Why Sundance Film Sales Are So, So Slow This Year (So Far)

Sundance 2020: By Sunday afternoon, there’s been very little movement on the sales front

We’re four days into the 2020 Sundance Film Festival, and the deals are scarce: Amazon Studios acquired “Herself” late Sunday night and Searchlight was circling an eight-figure acquisition of Rebecca Hall’s psychological thriller “The Night House.” But insiders say the festival this year is moving at a much slower pace than previous years — by the end of the first Sunday of last year’s festival, more than seven films had sold, including pricey deals for “Late Night,” “The Farewell” and “Native Son.”

But sales agents and distributors cite a wide number of reasons for the slow start to this year’s Sundance market. “It’s an exciting time with all the new buyers, but at the same time, you have to be patient, because the pace of the sales has slowed,” one producer, who has a film for sale at the festival, told TheWrap. “A few years ago, it seemed like a lot of titles were gone by the end of opening weekend, but over the last few years, things have taken more time and sales have happened further into and even sometimes weeks after the festival.”

Another insider told TheWrap that some buyers might be taking their time to see what other distributors are doing, and holding off to see everything before writing a massive paycheck for any one specific film. After all, last year, Amazon Studios spent upwards of $60 million on Sundance titles, some of which underwhelmed at the box office, like “Late Night” and “Brittany Runs a Marathon.” (Amazon Studios execs maintains that they measure success by streaming subscribers and not by box office, and that both films were within the top five best performing films on Prime Video of all time.)

“It will be interesting to see how the festival plays out this year — I’m optimistic because at the end of the day with all of these new buyers they do need content and good content will find homes,” the producer added.

An agency source agreed, adding that buyers are being “much more careful” while looking for something to develop or buy.

“Buyers are still making offers, and they’re here to spend money, but they don’t want to overpay,” he said. “They don’t want rush into anything. They’re being much more deliberate about acquisitions.”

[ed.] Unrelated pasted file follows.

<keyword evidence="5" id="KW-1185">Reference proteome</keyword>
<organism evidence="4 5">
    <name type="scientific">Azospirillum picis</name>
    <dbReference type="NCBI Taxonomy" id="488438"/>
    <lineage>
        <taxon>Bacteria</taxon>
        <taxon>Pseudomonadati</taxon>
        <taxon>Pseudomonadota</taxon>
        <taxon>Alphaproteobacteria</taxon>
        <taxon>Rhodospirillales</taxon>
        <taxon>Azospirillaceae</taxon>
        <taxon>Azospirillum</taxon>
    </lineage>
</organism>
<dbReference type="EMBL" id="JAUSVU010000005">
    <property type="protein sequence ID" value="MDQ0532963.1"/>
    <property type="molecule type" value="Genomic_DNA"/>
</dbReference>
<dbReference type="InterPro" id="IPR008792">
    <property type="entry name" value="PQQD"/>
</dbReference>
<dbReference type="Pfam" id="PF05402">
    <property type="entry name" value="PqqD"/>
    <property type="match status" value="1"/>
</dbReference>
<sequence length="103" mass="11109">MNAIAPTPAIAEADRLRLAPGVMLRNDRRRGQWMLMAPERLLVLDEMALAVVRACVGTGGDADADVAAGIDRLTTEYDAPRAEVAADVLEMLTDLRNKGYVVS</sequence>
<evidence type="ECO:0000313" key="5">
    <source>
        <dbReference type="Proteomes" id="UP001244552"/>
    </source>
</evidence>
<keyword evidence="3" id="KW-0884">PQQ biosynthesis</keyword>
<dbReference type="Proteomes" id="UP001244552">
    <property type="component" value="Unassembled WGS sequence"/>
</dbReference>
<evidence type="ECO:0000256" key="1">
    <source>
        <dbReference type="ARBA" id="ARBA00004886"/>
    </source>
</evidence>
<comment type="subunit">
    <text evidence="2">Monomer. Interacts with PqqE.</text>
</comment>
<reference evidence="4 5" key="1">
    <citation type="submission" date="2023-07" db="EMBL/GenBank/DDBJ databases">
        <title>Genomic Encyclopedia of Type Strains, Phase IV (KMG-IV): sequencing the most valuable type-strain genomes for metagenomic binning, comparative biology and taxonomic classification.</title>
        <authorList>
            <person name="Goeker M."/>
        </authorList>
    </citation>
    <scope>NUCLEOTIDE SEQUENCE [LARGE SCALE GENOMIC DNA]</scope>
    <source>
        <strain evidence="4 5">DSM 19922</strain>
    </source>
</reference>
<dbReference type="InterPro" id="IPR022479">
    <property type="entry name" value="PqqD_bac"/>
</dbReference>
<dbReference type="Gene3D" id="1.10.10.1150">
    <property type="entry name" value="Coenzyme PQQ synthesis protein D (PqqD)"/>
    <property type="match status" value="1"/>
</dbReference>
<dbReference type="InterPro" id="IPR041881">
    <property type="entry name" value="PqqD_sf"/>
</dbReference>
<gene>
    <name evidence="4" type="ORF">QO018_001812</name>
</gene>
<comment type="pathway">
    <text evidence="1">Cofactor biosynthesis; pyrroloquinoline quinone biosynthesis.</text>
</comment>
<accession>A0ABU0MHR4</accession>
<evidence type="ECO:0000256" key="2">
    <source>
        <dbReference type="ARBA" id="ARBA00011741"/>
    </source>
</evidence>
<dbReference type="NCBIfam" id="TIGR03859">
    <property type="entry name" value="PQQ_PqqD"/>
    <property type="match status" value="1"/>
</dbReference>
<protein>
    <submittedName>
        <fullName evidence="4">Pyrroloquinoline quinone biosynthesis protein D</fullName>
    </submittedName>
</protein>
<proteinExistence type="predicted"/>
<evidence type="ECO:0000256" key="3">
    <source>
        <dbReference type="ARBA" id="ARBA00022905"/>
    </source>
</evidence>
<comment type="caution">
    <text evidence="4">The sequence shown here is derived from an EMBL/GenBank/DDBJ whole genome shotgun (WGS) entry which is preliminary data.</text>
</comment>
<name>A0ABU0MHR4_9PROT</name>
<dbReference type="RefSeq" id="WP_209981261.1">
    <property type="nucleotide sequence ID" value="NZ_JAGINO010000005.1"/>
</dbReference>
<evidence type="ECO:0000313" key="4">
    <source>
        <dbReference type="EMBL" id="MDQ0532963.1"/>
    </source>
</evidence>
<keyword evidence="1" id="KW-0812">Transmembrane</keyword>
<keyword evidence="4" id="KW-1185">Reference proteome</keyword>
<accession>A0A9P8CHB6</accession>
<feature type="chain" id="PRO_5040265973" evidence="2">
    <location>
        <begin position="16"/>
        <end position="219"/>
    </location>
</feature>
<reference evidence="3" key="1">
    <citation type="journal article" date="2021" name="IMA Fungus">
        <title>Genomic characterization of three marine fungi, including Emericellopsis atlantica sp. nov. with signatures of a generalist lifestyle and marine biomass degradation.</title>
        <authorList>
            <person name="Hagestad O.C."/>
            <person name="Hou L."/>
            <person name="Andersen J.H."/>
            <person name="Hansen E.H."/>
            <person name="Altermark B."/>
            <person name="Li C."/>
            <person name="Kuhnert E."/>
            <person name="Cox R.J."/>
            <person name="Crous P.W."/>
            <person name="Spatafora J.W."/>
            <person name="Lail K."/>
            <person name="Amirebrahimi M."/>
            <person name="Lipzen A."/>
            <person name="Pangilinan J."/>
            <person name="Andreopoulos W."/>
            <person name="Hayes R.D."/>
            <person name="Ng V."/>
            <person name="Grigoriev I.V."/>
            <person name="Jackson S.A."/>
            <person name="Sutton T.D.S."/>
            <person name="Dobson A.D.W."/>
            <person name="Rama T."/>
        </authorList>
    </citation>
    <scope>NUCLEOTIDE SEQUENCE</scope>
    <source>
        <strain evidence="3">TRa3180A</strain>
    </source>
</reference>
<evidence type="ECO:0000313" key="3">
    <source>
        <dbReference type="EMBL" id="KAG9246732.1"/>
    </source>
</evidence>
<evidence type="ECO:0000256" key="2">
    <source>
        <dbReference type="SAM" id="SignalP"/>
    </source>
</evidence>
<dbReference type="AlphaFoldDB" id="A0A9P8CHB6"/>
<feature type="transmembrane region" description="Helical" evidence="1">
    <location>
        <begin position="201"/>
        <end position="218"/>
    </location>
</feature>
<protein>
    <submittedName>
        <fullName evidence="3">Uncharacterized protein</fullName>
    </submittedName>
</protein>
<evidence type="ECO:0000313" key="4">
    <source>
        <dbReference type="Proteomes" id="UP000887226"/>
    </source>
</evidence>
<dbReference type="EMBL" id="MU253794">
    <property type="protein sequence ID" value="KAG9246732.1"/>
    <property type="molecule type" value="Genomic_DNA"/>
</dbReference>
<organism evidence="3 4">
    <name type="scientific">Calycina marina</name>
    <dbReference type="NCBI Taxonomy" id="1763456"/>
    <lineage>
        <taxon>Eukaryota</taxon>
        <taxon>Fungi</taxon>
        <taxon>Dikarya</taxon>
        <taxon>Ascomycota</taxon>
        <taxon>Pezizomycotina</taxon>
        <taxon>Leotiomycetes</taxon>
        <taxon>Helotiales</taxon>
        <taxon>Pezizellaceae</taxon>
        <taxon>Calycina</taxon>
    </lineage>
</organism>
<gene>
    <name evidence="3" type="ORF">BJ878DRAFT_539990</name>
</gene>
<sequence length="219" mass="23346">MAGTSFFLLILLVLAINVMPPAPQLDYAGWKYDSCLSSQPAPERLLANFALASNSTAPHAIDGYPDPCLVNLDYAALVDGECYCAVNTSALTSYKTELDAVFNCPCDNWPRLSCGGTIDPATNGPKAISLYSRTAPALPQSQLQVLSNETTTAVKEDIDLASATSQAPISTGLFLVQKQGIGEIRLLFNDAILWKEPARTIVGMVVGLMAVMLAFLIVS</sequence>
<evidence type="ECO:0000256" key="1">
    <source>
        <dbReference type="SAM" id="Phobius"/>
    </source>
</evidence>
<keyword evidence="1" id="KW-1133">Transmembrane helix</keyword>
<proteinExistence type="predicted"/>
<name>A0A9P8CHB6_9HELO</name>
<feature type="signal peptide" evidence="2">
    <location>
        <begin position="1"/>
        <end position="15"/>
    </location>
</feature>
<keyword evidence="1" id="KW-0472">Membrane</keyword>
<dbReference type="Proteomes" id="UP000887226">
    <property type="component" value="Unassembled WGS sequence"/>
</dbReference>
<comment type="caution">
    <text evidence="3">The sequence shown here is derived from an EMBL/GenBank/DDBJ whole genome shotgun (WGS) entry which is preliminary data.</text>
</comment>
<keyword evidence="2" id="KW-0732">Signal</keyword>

Two insiders said Amazon in particular was being quieter this year because the company already has a full slate for 2020. “Blow the Man Down,” “Radioactive” and “Chemical Hearts” are on the release schedule for Amazon Studios, as well as films that currently have a TBD release date, such as “Sound of Metal” (a Sundance acquisition last year), “The Vast of Night” and “Louis Wain.”

The agency source told TheWrap that another reason why films might not be selling as fast this year is because many of the buzziest films came to the festival with distribution already in place. “Overall, there are less titles for sale,” the agency source said. “More than ever, a lot of films came in with distribution, so there’s a lot of less product available.”

“Promising Young Woman,” for example, is already set up at Focus Features, but is one of the most talked-about films in Park City. The indie veteran, now a division of Universal, is also premiering “Never Rarely Sometimes Always,” written and directed by Eliza Hittman.

A lot of films also pre-sold in the days and weeks before the festival even started: “The Father,” starring Anthony Hopkins and Olivia Colman, was acquired by Sony Pictures Classics, Netflix nabbed “Mucho Mucho Amor” and Music Box Films bought Haifaa Al-Mansour’s “The Perfect Candidate.”

Similarly, product didn’t sell quite as fast and for as much money at the Toronto International Film Festival in September as many agents had anticipated, and some films still sold four months later. However, Toronto is known as launchpad for films that already have distribution, so some insiders are questioning whether Sundance, a festival known for discovering the next generation of talent, is heading the same direction.

However, multiple insiders told TheWrap that things might pick up later in the week, and there is some commotion here and there for some of the films that have already premiered, such as “The Glorias,” “Palm Springs,” and “Ironbark.”

“Midweek, there will probably be some things breaking,” the agency source added. “You might see things wrapped up over the next couple weeks and then announced at Berlin.”

Brian Welk contributed to this report. 

Beatrice Verhoeven

Beatrice Verhoeven

Senior Film Reporter


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